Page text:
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Target's Average Day In April Was Bigger Than Cyber Monday

Target said it relied on its physical stores to fill 80% of online sales in the past three months.
Charles Krupa
Target said it relied on its physical stores to fill 80% of online sales in the past three months.

As Target remained open during the coronavirus pandemic, the surge in demand online and in stores made an average April day comparable to a peak holiday-season Cyber Monday sale.

About 5 million people shopped on Target's website for the first time in the past three months and Target's online sales jumped 141% from a year earlier, the company said Wednesday. Along with other big-box stores like Walmart and Home Depot, Target benefited from being an essential store that remained open during the health crisis.

"On an average day in April, our operations were filling many more items and orders than last year's Cyber Monday, a day for which we had planned months ahead of time," Target CEO Brian Cornell said. "In contrast, this unprecedented surge of volume was completely unexpected at the beginning of the quarter and it ramped up from normal trends in a matter of weeks."

Target relied on its physical stores to fill 80% of online sales, and Cornell touted them as "vitally important" even in the face of massive online-shopping growth. The retailer said demand for its same-day services — like pickup of online purchases at stores — nearly tripled in the first quarter, which ended May 2.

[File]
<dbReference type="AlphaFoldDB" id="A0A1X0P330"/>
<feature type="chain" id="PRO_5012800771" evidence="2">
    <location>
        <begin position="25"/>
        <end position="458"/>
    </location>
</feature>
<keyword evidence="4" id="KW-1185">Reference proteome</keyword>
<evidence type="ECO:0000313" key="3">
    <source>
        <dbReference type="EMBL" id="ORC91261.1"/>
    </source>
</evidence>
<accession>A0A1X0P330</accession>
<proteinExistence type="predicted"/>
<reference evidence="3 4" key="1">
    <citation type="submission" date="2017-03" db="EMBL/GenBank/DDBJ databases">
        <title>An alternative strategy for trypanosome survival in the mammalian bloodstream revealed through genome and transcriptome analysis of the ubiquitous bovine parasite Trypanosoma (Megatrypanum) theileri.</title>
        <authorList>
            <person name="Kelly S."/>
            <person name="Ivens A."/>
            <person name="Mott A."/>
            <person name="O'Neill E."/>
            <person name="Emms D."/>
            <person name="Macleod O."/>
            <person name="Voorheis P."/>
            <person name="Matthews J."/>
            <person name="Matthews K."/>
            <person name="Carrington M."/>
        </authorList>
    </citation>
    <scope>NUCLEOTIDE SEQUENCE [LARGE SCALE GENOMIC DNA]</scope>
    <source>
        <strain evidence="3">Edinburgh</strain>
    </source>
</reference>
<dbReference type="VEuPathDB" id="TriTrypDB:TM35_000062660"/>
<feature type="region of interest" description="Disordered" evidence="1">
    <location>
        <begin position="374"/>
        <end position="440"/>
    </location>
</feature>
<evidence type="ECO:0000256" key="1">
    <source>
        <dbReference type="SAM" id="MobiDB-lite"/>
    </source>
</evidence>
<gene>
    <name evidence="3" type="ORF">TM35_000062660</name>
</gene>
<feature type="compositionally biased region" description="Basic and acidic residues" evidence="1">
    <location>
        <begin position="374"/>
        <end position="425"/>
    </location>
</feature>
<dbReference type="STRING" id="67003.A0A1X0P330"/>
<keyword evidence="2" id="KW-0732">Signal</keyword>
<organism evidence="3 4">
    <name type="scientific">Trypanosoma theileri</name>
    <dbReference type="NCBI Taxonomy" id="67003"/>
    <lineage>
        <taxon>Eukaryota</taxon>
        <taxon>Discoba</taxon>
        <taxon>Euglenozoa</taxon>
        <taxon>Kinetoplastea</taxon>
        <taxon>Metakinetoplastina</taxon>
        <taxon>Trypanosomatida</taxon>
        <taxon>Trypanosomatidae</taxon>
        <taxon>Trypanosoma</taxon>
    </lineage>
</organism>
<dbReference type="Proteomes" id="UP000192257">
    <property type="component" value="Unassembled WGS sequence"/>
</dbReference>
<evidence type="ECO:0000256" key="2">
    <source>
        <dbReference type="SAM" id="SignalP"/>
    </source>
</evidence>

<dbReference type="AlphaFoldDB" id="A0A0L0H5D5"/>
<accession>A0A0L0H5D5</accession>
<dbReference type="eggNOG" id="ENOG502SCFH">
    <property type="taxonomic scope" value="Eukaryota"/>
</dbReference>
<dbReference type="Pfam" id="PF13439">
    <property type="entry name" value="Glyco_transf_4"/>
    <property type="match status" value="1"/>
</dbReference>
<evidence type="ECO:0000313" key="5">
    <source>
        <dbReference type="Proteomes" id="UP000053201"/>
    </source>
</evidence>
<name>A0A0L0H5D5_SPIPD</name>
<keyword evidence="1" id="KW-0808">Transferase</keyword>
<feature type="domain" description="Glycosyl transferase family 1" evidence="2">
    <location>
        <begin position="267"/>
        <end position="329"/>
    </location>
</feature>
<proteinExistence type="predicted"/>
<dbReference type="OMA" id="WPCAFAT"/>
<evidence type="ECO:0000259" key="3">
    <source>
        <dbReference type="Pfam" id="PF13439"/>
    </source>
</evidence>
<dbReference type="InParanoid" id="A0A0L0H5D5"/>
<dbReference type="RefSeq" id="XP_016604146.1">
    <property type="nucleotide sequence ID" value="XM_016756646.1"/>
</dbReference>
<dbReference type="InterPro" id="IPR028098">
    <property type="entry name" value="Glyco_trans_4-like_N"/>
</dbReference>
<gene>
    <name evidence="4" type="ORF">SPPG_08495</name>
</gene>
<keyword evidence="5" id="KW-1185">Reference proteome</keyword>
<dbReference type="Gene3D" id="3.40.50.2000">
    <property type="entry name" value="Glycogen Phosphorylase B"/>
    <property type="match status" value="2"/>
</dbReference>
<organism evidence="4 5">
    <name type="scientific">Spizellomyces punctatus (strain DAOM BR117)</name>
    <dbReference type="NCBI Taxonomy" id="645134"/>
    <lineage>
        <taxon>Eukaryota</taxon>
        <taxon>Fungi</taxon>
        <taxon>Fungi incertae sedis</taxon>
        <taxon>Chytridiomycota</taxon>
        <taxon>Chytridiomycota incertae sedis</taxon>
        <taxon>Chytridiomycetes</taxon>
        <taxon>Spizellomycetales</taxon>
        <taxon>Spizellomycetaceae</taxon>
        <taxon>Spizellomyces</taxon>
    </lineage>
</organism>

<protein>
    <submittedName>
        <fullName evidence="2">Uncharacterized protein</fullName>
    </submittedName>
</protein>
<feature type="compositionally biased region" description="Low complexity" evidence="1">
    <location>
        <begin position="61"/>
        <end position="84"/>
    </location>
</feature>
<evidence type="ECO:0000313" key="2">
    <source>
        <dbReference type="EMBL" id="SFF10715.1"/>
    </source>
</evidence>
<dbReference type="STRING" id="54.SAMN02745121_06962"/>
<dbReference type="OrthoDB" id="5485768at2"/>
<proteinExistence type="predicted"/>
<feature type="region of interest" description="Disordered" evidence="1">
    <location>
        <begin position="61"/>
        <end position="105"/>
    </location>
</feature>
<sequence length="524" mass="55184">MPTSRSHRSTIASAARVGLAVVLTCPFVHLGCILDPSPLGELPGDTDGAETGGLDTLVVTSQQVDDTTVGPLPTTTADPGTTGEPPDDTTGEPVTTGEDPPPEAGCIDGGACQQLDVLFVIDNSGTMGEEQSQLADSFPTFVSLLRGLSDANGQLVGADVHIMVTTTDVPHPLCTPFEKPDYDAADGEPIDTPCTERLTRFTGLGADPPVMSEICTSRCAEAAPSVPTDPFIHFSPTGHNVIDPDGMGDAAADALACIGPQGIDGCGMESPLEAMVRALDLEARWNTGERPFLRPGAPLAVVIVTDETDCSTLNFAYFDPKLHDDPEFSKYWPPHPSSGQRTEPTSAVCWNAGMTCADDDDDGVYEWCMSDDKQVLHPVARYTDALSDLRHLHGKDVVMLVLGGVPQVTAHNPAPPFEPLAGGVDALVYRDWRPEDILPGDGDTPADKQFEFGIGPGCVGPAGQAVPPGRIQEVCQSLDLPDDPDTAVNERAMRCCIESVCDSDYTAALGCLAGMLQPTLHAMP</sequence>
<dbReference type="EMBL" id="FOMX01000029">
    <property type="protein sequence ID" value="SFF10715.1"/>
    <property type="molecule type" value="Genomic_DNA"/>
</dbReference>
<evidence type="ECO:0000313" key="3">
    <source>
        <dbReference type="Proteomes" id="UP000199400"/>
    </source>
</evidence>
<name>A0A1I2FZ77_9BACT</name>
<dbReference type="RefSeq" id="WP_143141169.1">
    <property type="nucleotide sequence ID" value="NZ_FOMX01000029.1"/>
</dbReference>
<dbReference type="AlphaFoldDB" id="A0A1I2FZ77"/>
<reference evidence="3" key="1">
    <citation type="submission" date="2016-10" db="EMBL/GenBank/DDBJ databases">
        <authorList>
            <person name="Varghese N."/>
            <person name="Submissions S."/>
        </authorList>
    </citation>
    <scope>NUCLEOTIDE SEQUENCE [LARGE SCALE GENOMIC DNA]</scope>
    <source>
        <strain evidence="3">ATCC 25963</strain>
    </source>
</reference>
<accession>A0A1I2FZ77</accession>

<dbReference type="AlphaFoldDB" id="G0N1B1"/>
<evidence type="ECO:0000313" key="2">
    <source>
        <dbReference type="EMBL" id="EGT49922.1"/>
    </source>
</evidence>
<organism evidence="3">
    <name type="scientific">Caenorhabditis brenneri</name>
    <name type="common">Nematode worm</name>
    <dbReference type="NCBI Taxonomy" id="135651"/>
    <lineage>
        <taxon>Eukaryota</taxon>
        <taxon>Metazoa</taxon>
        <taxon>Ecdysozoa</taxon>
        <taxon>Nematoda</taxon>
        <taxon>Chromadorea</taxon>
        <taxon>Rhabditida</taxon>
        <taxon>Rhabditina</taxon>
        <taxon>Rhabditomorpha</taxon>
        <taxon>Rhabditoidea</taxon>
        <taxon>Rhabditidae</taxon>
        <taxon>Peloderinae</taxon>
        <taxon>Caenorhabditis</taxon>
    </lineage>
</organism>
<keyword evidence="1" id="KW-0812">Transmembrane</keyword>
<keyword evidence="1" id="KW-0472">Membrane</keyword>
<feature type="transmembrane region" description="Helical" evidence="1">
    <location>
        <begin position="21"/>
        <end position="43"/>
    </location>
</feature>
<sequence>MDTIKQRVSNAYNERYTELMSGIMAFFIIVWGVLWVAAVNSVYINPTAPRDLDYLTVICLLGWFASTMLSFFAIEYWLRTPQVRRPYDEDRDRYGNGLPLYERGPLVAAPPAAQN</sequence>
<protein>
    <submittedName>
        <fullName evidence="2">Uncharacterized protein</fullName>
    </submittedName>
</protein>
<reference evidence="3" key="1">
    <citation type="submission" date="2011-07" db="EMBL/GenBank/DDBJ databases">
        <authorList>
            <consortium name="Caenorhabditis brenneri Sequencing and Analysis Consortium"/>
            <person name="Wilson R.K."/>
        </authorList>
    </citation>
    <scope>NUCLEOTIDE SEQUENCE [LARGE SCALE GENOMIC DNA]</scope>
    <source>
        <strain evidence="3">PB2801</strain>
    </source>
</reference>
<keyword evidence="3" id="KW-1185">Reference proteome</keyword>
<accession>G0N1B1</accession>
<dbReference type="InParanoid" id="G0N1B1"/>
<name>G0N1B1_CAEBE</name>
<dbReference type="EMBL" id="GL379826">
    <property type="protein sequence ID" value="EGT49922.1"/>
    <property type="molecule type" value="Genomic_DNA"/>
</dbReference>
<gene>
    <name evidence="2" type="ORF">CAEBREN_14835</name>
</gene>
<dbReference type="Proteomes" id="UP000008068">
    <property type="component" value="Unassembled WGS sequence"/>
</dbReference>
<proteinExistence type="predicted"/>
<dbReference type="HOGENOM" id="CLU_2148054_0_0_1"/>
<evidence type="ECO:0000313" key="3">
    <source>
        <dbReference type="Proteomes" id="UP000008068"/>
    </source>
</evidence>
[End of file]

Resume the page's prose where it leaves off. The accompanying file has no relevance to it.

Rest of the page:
Like with Walmart on Tuesday, Target noted several waves of how shopping changed during the pandemic.

Shopping was normal in February before people started stocking up on food and essentials, shifting away from clothes and home decor. Then shoppers started making fewer but bigger trips to the store and turned online, buying video and board games, puzzles, kitchen wares and home office products, Cornell said.

Mid-April and into May, things began to "normalize" and "stabilize," with shoppers turning back to clothes and home goods, Target officials said, pegging some of that uptick to Americans starting to receive federal economic relief checks.

Target also said that various coronavirus-related costs also stacked up to some $500 million. That includes extra cleanings and a temporary pay bump of $2 an hour for workers, which the store is extending through July 4. Also, shoppers shifted from higher-margin items like clothes to lower-margin ones like groceries.

Editor's note: Target is among NPR's financial supporters.

Copyright 2021 NPR. To see more, visit https://www.npr.org.

Alina Selyukh is a business correspondent at NPR, where she follows the path of the retail and tech industries, tracking how America's biggest companies are influencing the way we spend our time, money, and energy.
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